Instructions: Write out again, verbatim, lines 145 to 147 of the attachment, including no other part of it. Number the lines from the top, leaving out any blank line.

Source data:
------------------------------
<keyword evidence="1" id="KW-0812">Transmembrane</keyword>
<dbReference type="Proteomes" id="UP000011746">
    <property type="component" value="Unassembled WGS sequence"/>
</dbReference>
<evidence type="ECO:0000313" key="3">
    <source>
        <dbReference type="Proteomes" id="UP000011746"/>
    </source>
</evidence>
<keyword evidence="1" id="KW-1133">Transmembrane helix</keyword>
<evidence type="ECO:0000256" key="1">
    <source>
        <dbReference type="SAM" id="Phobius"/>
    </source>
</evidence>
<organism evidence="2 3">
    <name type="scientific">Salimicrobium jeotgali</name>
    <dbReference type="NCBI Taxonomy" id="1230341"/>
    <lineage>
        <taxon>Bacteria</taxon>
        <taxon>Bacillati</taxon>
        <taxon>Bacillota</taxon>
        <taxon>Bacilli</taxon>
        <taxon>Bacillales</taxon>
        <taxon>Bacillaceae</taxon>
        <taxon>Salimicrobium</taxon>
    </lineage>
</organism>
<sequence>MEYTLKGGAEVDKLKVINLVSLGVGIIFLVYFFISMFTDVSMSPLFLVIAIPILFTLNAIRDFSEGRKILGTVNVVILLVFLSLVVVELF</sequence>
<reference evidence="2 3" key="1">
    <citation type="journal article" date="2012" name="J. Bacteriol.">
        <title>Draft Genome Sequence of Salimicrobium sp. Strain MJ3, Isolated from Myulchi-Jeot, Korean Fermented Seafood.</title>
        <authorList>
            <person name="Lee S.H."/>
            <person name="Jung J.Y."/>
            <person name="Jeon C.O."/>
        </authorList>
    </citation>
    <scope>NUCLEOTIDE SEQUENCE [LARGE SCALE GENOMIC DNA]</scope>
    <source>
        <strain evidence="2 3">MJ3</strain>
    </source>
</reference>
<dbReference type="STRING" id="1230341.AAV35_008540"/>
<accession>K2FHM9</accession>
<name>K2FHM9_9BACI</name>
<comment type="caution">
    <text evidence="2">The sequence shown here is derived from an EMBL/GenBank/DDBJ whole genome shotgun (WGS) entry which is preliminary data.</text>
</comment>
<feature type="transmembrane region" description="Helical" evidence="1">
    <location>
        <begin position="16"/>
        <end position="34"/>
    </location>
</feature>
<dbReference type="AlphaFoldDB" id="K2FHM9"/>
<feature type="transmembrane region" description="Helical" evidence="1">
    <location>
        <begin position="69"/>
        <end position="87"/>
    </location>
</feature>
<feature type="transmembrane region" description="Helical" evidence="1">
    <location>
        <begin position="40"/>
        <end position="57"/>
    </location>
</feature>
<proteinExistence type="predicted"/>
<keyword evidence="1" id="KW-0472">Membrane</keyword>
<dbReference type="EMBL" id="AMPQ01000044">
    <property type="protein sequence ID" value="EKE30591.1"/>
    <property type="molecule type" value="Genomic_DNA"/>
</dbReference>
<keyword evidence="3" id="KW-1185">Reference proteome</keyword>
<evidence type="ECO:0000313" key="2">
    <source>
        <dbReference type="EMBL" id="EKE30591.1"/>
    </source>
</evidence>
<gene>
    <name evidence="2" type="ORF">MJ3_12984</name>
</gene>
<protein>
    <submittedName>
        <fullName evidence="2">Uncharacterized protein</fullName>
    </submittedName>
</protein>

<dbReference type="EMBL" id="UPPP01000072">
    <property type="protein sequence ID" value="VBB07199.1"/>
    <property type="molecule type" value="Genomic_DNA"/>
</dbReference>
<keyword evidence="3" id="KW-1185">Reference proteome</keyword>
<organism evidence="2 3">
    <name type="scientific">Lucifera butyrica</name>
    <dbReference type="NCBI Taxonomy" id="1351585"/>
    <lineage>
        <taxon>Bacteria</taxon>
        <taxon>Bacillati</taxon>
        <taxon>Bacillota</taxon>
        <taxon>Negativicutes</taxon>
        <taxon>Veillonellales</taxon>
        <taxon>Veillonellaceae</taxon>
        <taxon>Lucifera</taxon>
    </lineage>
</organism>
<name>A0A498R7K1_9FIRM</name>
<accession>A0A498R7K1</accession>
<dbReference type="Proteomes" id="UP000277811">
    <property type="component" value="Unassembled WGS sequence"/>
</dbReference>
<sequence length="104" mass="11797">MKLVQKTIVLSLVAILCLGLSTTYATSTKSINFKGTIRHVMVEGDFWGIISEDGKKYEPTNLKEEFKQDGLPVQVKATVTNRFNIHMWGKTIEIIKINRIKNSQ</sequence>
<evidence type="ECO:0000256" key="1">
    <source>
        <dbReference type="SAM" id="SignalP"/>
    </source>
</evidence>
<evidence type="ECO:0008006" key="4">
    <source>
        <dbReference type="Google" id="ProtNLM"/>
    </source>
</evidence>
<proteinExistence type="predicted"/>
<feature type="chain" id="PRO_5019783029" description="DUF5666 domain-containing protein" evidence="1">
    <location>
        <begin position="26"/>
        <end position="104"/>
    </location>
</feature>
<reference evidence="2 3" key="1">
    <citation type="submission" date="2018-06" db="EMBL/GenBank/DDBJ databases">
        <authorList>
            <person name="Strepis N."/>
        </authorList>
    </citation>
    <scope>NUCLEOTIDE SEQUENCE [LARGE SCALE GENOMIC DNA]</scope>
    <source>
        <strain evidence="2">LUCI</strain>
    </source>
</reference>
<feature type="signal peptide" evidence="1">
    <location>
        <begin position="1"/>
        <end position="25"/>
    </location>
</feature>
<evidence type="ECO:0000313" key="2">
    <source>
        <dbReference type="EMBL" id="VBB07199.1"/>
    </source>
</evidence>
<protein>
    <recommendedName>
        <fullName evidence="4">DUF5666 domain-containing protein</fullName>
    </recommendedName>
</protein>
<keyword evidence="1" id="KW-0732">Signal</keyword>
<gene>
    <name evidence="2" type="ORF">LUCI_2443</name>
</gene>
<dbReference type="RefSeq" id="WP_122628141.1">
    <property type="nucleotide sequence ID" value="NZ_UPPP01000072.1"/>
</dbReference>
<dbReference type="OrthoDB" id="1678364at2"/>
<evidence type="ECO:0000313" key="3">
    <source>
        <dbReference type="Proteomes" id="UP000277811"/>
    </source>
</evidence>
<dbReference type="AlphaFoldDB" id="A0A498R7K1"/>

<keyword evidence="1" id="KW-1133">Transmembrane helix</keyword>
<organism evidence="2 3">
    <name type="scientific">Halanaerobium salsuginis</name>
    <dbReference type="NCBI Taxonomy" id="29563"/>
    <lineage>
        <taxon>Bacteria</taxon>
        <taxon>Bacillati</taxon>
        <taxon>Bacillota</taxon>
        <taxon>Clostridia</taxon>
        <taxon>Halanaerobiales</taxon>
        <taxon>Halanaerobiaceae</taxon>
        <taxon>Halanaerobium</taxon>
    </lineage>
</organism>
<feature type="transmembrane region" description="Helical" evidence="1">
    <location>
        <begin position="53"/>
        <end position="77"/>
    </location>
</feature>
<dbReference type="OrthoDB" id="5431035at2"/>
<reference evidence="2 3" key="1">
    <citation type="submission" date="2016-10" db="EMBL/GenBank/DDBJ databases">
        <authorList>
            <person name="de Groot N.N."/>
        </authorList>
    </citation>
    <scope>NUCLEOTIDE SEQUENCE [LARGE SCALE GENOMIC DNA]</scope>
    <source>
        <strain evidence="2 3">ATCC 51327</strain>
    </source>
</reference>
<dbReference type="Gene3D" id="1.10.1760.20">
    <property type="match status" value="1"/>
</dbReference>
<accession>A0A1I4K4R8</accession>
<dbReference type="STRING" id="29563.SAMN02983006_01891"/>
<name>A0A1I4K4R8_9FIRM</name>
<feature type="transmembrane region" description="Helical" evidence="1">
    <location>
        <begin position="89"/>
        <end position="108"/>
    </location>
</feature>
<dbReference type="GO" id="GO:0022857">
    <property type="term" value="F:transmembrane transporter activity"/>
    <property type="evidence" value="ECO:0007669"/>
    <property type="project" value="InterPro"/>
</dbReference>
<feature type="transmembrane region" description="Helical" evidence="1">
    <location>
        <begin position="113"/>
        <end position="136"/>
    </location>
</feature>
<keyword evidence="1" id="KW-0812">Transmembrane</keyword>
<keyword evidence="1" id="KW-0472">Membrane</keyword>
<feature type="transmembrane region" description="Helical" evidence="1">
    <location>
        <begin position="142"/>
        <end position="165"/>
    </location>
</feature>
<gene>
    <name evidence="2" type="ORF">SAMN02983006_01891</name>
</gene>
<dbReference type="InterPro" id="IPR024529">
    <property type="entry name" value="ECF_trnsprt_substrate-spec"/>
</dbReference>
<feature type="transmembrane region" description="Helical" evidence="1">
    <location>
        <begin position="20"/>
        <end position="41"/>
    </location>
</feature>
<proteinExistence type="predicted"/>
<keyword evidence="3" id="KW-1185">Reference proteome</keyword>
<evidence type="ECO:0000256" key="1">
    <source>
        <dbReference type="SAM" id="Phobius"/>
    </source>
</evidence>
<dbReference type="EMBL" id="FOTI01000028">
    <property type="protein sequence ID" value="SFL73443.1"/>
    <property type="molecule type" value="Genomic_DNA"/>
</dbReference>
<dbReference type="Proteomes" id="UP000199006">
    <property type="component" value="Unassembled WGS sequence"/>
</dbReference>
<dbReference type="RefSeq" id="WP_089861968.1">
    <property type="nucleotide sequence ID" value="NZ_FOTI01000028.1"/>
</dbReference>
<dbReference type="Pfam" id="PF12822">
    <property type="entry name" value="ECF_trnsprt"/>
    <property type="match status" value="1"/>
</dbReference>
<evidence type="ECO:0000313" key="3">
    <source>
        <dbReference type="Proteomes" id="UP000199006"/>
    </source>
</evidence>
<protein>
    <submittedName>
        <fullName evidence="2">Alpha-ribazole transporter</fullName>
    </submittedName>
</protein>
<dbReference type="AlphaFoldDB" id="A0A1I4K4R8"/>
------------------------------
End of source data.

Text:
    </location>
</feature>
<evidence type="ECO:0000313" key="2">